In a tiny village about 52 km from Ahmedabad, two women, though illiterate in conventional terms, are fighting a battle that has the potential to turn some of the most archaic and patriarchal rules on land ownership on their heads.
“The land is everything to me and it is my right to own it. I will fight till my last breath,” says Geetaben Rathore (43). Rathore, a widow who lives in Sankod village of Bavla Taluka, has been fighting for a 4-acre plot that was passed on to her after her husband’s death in the early 2000s.
“I had sold the land in 2005 as I had no money, no job and kids to look after. My neighbour had sold her 10-acre plot for Rs 10 lakh. I approached the same broker, who was representing a factory owner for purchasing land and struck a deal. He promised Rs 3 lakh to me, but paid only Rs 1.48 lakh,” she told Vibes of India. Now, the land value is close to Rs 40 lakh.
Geetaben then approached the Taluka Panchayat for justice and won her appeal. However, the broker and the factory owner recently appealed to a District Court, stating that Geetaben had signed the papers which claimed that the money was paid in full to her. “I am illiterate, I signed the paper thinking they will stick to their words. I did not know they would cheat me. I will get back my land, no matter what,” Geetaben says calmly but with extreme conviction.
Geetaben has hired a lawyer for Rs 60,000 and has to visit court once every month which is over 30 km away from where she lives. The family of four has a monthly income of Rs 22,000. So far, Geetaben has paid the lawyer Rs 12,000. “I have not missed a single court hearing,” she emphasises.
The matter of land titleship gains importance as agricultural lands can’t be purchased by a non-agriculturist in Gujarat. Earlier, only those residing in the state could invest in agricultural land in Gujarat but in 2012 the Gujarat High Court passed a judgment that allows any agriculturist in the country to purchase such land in the state.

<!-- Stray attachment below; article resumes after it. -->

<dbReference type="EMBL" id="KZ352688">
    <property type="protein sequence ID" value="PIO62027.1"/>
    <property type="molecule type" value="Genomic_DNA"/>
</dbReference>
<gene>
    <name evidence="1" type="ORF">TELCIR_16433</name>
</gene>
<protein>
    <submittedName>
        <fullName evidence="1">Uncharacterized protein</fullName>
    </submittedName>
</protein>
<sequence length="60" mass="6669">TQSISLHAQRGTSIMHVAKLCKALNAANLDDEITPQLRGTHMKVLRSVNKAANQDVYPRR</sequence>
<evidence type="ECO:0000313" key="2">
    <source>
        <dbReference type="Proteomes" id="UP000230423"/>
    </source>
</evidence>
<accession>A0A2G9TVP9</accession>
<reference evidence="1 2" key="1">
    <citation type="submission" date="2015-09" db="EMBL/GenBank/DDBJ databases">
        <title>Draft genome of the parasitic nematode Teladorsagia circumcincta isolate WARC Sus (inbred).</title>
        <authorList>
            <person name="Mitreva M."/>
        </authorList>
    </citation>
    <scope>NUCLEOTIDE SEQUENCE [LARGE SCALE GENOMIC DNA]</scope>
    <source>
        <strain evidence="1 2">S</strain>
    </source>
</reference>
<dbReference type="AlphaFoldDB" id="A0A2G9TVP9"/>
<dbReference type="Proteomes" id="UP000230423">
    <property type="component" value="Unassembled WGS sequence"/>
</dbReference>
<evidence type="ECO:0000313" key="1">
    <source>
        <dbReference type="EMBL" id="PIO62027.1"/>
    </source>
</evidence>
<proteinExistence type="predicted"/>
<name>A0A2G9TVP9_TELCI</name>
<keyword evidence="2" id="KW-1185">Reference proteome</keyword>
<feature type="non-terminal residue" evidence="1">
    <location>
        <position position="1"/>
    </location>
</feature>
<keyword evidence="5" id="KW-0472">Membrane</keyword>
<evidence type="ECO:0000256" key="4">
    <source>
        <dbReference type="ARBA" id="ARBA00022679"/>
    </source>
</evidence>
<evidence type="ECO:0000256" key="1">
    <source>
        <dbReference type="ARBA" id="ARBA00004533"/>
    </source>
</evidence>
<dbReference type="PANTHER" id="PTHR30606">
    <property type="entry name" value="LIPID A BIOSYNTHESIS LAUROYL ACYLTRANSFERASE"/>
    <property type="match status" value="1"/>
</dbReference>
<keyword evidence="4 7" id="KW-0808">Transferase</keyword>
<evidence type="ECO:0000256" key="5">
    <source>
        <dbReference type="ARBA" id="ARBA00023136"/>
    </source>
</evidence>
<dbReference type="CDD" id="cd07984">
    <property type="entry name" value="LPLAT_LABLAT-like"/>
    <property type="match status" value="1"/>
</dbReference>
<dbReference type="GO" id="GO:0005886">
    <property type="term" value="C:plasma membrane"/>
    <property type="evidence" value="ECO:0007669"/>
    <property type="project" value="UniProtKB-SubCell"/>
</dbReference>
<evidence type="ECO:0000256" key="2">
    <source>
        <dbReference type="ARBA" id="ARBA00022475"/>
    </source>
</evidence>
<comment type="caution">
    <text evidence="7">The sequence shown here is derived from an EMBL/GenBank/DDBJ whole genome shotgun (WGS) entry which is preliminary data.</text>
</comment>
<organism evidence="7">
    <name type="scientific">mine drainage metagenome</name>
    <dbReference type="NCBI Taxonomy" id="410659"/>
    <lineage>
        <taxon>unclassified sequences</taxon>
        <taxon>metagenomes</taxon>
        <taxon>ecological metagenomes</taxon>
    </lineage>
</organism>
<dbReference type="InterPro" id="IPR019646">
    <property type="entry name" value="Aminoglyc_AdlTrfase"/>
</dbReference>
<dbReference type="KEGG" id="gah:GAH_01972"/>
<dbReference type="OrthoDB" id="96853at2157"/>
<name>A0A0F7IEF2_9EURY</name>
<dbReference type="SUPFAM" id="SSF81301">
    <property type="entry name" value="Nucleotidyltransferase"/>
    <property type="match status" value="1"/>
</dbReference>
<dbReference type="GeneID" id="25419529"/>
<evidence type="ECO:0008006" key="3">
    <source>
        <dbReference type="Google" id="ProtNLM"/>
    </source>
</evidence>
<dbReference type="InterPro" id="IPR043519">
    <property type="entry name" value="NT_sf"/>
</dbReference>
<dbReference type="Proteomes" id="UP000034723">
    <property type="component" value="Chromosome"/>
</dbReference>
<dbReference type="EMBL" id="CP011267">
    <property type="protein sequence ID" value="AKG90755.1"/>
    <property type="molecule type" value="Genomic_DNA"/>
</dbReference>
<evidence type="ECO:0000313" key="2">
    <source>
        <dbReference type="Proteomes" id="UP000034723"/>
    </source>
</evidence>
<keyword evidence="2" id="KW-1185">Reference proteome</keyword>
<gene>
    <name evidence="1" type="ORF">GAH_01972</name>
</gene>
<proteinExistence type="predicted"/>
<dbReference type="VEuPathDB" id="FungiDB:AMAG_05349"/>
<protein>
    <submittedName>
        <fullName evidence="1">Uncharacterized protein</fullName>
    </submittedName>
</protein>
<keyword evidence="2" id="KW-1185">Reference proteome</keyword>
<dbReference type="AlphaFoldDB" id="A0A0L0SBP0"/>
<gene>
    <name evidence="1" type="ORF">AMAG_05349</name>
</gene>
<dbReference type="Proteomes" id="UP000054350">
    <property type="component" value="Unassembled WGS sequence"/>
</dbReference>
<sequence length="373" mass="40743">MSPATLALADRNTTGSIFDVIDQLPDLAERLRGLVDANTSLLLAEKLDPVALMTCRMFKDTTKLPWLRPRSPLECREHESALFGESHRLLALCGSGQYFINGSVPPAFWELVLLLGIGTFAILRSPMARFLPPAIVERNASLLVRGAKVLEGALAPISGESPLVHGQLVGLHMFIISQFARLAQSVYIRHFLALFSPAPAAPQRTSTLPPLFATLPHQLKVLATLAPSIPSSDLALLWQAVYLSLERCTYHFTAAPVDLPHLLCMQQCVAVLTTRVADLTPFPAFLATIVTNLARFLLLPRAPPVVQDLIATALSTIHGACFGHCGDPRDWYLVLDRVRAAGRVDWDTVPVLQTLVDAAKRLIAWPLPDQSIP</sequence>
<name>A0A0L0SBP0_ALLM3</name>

Till the time the case is ongoing in court, Geetaben has given the land for farming to other landless farmers. She gets one-third of the produce grown there. However, in the case of her losing the land title, she will be deprived of all access to credit, insurance, technology, market and compensation in case of crop losses due to untimely rains. In short, she will be robbed of all the state and Central government-related benefits an agriculturalist is entitled to.
In Sankod, around 2,018 people own land titles, according to the informal survey done by the field officers of an NGO associated with Ahmedabad-based Women Group for Women and Land Ownership (WGWLO). Out of these, only 13% of the land is owned by widowed women. Most of these widows belong to Dalit communities and Other Backward Classes.
“This is patriarchy in data. Men don’t like to share power and owning land allows them to have a higher say in any family,” Nafisa Barot, an activist and founder of Gujarat-based NGO Uthan, tells VoI.
Broken, But Stronger
A stone’s throw away from Geetaben’s house is the humble residence of Meena Patel (35). Patel, like Geetaben, is a widow and a mother of three. Years of struggle have begun to show on her creased, ruddy face making her look much older than her years. “I am stronger now than I was years ago. I dare anyone to try and take anything from me that is rightfully mine,” Meenaben asserts.